Ex-Enron Corp. worker George Maddox holds financial institutions that did business with his former employer responsible in part for the company’s collapse that cost him $1.2 million in retirement funds.
On July 30, Maddox and 19 other former Enron workers whose retirement savings were wiped out by the former energy giant’s 2001 bankruptcy asked U.S. Sen. John Cornyn to help a $40 billion lawsuit that is seeking to recoup their losses by suing financial institutions that did business with Enron.
The ex-Enron workers implored Cornyn in a letter they sent to the lawmaker to reaffirm his previously stated beliefs that banks and financial firms can be held responsible for fraud they helped commit during business dealings.
They also asked Cornyn, R-Texas, to urge the Bush administration not to support such institutions in a similar case before the U.S. Supreme Court.
The high court’s ruling in the case could determine whether the Enron lawsuit against investment banks and firms – stalled by a federal appeals court ruling in March – can proceed.
The Enron suit alleges that various financial institutions played roles in the accounting fraud that led to the company’s collapse.
In Washington, two chairmen of House committees filed a brief with the high court Monday in support of the shareholders’ position. Reps. John Conyers, D-Mich., chairman of the Judiciary Committee, and Barney Frank, D-Mass., who heads the Financial Services Committee, said they believe the law in the case is clear and that parties that knowingly engage in deceptive acts as part of a fraudulent scheme should be held liable for their actions.
Maddox, 74, who after Enron’s collapse had to lease his Houston area home and move to East Texas, said that instead of enjoying their golden years, he and his wife, Phyllis, still work to make ends meet.
“Had the large banking industry not conspired to defraud the public, we may have gotten to enjoy our retirement and had the finances to help our grandson’s college needs,” Maddox said during a news conference.
When Cornyn was Texas’ attorney general in 2002, he joined 26 other states in filing a brief supporting the Enron investors’ claims.
“Senator Cornyn stands in support of the shareholders and behind the 2002 brief he filed on behalf of 27 state attorneys general,” said Brian Walsh, a spokesman for Cornyn.
Maddox and other former Enron workers also asked Cornyn to urge President Bush to not have Solicitor General Paul Clement file a brief in support of financial institutions that are defendants in a U.S. Supreme Court case that is similar to the Enron one. Clement represents the government’s views before the Supreme Court.
“The White House will be made aware of Senator Cornyn’s views on this matter,” Walsh said.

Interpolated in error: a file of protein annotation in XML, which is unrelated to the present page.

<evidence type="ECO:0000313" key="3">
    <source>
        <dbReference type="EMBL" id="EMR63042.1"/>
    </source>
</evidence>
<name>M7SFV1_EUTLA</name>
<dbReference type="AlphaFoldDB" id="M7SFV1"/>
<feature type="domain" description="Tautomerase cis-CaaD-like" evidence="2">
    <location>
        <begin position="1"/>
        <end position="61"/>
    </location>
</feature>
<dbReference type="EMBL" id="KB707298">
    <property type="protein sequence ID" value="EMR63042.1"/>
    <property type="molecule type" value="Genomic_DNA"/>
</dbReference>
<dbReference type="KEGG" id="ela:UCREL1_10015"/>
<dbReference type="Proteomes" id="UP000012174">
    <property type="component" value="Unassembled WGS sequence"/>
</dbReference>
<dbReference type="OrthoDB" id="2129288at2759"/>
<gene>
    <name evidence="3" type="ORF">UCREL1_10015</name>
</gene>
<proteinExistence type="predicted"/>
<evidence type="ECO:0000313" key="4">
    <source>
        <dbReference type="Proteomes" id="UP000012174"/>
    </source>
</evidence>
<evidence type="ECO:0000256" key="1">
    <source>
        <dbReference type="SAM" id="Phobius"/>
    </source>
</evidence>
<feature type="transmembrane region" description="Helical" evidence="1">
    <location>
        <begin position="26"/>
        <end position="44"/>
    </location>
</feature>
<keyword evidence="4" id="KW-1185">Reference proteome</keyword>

The similar lawsuit accuses two equipment manufacturers, Motorola Inc. and a unit of Cisco Systems Inc., of colluding with cable TV provider Charter Communications Inc. to deceive investors.
The Supreme Court last month took no action on the Enron lawsuit because it had already agreed to consider the Charter Communications case.
Both cases raise an issue known as scheme liability: whether shareholders also can collect damages from investment banks, attorneys and accountants believed to have aided fraud by their corporate clients.
The Bush administration earlier this year decided against filing a brief on behalf of the investors in the Charter case, even though the Securities and Exchange Commission had recommended doing so.
President Bush and Treasury Secretary Henry Paulson weighed in on the side of the investment banks.
The deadline for the Bush administration or others to file briefs in the Charter case is Aug. 15.
Erik Ablin, a Justice Department spokesman, said Clement’s office does not announce ahead of time if it plans to file a brief in any case.
Enron, once the nation’s seventh-largest company, entered bankruptcy proceedings in December 2001 after years of accounting tricks could no longer hide billions in debt or make failing ventures appear profitable.
The collapse wiped out thousands of jobs, more than $60 billion in market value and more than $2 billion in pension plans.
Enron founder Kenneth Lay and former chief executive Jeffrey Skilling were convicted last year for their roles in the company’s collapse. Skilling is serving a sentence of more than 24 years. Lay’s convictions for conspiracy, fraud and other charges were wiped out after he died of heart disease last year.
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